Pop Culture vs. Wagner
The Parousians

Sunday Night Journal — October 15, 2006

What Happens

The other day I ran across a set of parodies of the contenders for England’s Booker prize. Although I’d never heard of any of the books or their authors, and thus had only a slight grasp of what was being satirized, I still found the parodies funny. Here’s a sample:

It is January, a dark Sunday in winter, and I sit with my mother and father at the kitchen table. “Don’t stare at me like that, John,” my mother says.

“Why not?”

“Because you are 11 years old and we are all very Irish.”

My father goes upstairs to drown the cats.

Recognizing here the broad outlines of a very widely-practised sort of contemporary fiction, I’m confirmed in my view that I needn’t bother with much of it.

Once upon a time, and for all I know even down to this very day, there was an approach to literary criticism which classified narrative works into a set of paradigmatic or mythic types: the Heroic, the Picaresque, and so forth. I don’t recall that there was a Stoic Resentful category, but modern fiction needs one. Most works in this category are variations of one basic narrative line which could be titled How They Ruined My Life (substituting His or Her as required). The protagonist is a miserable soul, fundamentally pure, sensitive, and good, but crushed and thwarted by a brutal and uncaring world. They are first of all the protagonist’s family, and then larger forces: capitalism, religion (or, more specifically, Christians, especially in American fiction), authority in general, ignorant people, insensitive people, people with bad taste, Republicans. I gather that in British fiction many of the authors are emigrants from one-time imperial colonies, so colonialism is a prominent object of their blame.

The protagonist’s chief role in this narrative is to suffer, more or less passively, but gracelessly, always drawing from and replenishing deep wells of resentment. Something of the attitude seems borrowed from Hemingway, or perhaps I should say inherited from his influence. Despite his famous remark about “grace under pressure,” I think his stoicism sometimes has one eye on the mirror, and the current practitioners of the Stoic Resentful narrative give the impression of practicing their poses. I have been dealt a terrible blow—please note the understated way in which I draw your attention to my courage in bearing it.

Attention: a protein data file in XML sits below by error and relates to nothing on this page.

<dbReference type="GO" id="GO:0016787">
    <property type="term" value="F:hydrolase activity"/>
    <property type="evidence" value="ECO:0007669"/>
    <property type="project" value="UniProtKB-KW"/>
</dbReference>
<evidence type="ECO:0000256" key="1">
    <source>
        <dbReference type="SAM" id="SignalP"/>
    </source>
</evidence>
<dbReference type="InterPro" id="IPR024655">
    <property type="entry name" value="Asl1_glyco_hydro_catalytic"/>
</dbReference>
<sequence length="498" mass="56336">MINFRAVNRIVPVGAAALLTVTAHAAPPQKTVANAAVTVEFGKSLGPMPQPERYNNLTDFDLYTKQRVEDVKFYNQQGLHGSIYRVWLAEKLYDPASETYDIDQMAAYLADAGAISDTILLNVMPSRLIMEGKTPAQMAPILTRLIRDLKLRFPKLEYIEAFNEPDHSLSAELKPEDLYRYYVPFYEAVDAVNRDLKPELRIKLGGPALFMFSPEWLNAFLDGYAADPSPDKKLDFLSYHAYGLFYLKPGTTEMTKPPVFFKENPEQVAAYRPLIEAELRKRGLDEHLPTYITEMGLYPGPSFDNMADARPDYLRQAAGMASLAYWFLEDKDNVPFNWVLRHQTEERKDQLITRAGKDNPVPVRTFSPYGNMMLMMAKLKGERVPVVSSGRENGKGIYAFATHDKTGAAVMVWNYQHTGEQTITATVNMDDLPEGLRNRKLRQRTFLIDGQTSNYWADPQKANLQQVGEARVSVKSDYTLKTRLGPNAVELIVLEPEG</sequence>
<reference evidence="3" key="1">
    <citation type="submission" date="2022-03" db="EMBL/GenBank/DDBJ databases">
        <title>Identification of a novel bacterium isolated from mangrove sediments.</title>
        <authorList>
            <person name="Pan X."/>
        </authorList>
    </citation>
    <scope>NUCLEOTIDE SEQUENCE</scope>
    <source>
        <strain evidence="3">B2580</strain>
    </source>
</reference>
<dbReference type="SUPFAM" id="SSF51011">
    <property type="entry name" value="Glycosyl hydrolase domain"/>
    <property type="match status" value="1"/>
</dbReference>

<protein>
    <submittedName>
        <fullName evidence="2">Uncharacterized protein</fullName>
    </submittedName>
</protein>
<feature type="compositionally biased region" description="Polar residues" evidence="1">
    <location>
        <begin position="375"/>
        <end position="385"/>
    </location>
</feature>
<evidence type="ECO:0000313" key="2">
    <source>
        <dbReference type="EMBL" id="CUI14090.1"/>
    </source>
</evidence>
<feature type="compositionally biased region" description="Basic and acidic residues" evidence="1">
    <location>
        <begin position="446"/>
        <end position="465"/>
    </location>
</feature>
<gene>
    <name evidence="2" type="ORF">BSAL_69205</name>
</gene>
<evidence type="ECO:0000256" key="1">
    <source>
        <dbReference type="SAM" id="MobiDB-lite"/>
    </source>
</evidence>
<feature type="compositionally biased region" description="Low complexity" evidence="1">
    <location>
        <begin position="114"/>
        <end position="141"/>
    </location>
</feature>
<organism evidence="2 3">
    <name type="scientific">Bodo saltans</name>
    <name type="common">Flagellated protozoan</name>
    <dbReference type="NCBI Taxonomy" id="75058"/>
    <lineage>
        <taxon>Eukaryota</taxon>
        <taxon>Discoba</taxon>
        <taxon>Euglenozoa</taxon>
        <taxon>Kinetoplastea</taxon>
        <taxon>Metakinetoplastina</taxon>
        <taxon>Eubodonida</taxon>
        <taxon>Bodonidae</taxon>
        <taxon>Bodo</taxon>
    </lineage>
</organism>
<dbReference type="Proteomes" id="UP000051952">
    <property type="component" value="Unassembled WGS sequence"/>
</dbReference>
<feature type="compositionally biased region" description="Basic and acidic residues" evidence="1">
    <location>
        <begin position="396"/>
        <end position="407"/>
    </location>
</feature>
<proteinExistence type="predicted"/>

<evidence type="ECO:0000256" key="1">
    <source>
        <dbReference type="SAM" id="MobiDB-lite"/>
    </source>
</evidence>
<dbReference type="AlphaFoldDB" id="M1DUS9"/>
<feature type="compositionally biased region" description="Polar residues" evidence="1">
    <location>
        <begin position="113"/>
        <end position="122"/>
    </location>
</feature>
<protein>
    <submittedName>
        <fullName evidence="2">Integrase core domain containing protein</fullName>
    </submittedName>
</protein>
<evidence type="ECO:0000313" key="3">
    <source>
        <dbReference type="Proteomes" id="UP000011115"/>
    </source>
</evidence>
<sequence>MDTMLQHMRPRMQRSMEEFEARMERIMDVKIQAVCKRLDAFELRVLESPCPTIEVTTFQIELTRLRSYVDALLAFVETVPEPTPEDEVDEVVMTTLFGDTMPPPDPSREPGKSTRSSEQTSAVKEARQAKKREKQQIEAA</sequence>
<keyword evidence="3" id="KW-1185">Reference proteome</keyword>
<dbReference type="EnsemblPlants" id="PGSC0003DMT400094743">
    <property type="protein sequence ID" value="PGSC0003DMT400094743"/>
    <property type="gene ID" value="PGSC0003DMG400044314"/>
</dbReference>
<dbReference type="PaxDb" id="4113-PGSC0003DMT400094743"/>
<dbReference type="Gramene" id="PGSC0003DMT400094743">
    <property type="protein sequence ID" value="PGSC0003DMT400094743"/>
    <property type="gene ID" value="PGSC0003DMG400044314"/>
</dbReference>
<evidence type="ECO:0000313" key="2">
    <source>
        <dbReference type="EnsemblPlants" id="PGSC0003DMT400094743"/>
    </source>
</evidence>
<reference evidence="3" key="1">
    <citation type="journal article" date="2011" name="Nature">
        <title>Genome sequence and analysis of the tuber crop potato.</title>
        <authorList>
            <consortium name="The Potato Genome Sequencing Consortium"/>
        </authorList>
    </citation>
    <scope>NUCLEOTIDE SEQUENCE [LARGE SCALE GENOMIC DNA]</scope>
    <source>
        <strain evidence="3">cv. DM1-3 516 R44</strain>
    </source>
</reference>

I know I’m painting with far too broad a brush here. I’m sure there is good fiction out there. But I haven’t read all of Dostoevsky or Tolstoy or Dickens or James (just to pick the first novelists who come to mind), and I don’t have time or inclination to read numerous variants of How They Ruined My Life in order to find those good novels. Whenever I do venture into contemporary fiction, as when I subscribed to Granta some years ago, I find enough confirmation of my prejudice to send me away again.

The question of why so many artists in the richest civilization the world has ever known are so morose and embittered is always interesting. Whatever the answer is, though, and whatever justification they may or may not have for their state of mind, I think it will in time be admitted that their work is deficient and unsatisfying as fiction because there is so little movement and resolution in it.

I remember from my truncated literary education some remarks by Matthew Arnold on this, something to the effect that a situation of static unhappiness is not a fit subject for drama (I think it was drama—the observation would apply equally to any form that requires a story). I think this is correct. The movement may be subtle, but movement there must be, and it must move toward an end. Our minds are made for stories: we want and expect a beginning, a middle, and an end, and we want the end to be a resolution of some sort. Not necessarily a happy ending, but a satisfactory answer to the questions posed by the action with which the story began, questions of intent and action and consequence that come down to: what will happen? how does it end? If the answer is “nothing much,” we aren’t pleased. We’ve wasted our time.

Are our minds made this way because the world is made this way, and our lives are themselves stories? Well, that’s the big question, isn’t it?

She ate the fruit. What will happen now?



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